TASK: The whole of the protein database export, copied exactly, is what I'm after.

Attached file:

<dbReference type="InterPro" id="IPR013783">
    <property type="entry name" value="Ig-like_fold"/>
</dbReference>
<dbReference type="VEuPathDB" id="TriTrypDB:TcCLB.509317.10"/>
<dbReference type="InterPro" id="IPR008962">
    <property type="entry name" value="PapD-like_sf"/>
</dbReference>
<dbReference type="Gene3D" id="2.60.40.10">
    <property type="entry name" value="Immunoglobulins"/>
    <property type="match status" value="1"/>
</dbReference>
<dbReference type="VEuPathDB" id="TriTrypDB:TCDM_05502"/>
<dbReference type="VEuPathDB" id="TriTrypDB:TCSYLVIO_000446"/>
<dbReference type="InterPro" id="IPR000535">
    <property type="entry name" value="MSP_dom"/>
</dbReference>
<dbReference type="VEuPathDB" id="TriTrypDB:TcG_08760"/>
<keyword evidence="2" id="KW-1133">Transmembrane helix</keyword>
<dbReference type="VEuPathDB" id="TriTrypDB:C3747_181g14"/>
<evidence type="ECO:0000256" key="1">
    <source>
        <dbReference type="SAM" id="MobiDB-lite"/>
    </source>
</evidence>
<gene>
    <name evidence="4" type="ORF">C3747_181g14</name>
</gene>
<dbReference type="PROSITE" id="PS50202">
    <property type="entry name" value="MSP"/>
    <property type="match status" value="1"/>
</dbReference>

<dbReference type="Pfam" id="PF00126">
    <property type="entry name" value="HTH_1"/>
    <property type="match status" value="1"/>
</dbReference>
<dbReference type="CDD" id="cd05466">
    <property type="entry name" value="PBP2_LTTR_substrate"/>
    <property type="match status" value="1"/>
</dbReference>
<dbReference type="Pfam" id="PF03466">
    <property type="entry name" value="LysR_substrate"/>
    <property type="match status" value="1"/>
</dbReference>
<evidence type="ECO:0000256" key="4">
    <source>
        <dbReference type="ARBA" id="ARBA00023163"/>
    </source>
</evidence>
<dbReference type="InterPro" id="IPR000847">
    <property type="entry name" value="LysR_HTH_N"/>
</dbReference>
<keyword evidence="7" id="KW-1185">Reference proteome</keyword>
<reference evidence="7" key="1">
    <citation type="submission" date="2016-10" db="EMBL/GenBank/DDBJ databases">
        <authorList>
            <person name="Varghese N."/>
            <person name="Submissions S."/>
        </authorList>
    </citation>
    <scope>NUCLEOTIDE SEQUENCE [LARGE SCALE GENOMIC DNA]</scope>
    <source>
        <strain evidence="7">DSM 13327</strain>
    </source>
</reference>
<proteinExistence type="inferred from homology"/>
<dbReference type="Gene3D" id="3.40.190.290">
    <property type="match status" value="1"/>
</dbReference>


<dbReference type="InterPro" id="IPR013783">
    <property type="entry name" value="Ig-like_fold"/>
</dbReference>
<dbReference type="VEuPathDB" id="TriTrypDB:TcCLB.509317.10"/>
<dbReference type="InterPro" id="IPR008962">
    <property type="entry name" value="PapD-like_sf"/>
</dbReference>
<dbReference type="Gene3D" id="2.60.40.10">
    <property type="entry name" value="Immunoglobulins"/>
    <property type="match status" value="1"/>
</dbReference>
<dbReference type="VEuPathDB" id="TriTrypDB:TCDM_05502"/>
<dbReference type="VEuPathDB" id="TriTrypDB:TCSYLVIO_000446"/>
<dbReference type="InterPro" id="IPR000535">
    <property type="entry name" value="MSP_dom"/>
</dbReference>
<dbReference type="VEuPathDB" id="TriTrypDB:TcG_08760"/>
<keyword evidence="2" id="KW-1133">Transmembrane helix</keyword>
<dbReference type="VEuPathDB" id="TriTrypDB:C3747_181g14"/>
<evidence type="ECO:0000256" key="1">
    <source>
        <dbReference type="SAM" id="MobiDB-lite"/>
    </source>
</evidence>
<gene>
    <name evidence="4" type="ORF">C3747_181g14</name>
</gene>
<dbReference type="PROSITE" id="PS50202">
    <property type="entry name" value="MSP"/>
    <property type="match status" value="1"/>
</dbReference>

<dbReference type="Pfam" id="PF00126">
    <property type="entry name" value="HTH_1"/>
    <property type="match status" value="1"/>
</dbReference>
<dbReference type="CDD" id="cd05466">
    <property type="entry name" value="PBP2_LTTR_substrate"/>
    <property type="match status" value="1"/>
</dbReference>
<dbReference type="Pfam" id="PF03466">
    <property type="entry name" value="LysR_substrate"/>
    <property type="match status" value="1"/>
</dbReference>
<evidence type="ECO:0000256" key="4">
    <source>
        <dbReference type="ARBA" id="ARBA00023163"/>
    </source>
</evidence>
<dbReference type="InterPro" id="IPR000847">
    <property type="entry name" value="LysR_HTH_N"/>
</dbReference>
<keyword evidence="7" id="KW-1185">Reference proteome</keyword>
<reference evidence="7" key="1">
    <citation type="submission" date="2016-10" db="EMBL/GenBank/DDBJ databases">
        <authorList>
            <person name="Varghese N."/>
            <person name="Submissions S."/>
        </authorList>
    </citation>
    <scope>NUCLEOTIDE SEQUENCE [LARGE SCALE GENOMIC DNA]</scope>
    <source>
        <strain evidence="7">DSM 13327</strain>
    </source>
</reference>
<proteinExistence type="inferred from homology"/>
<dbReference type="Gene3D" id="3.40.190.290">
    <property type="match status" value="1"/>
</dbReference>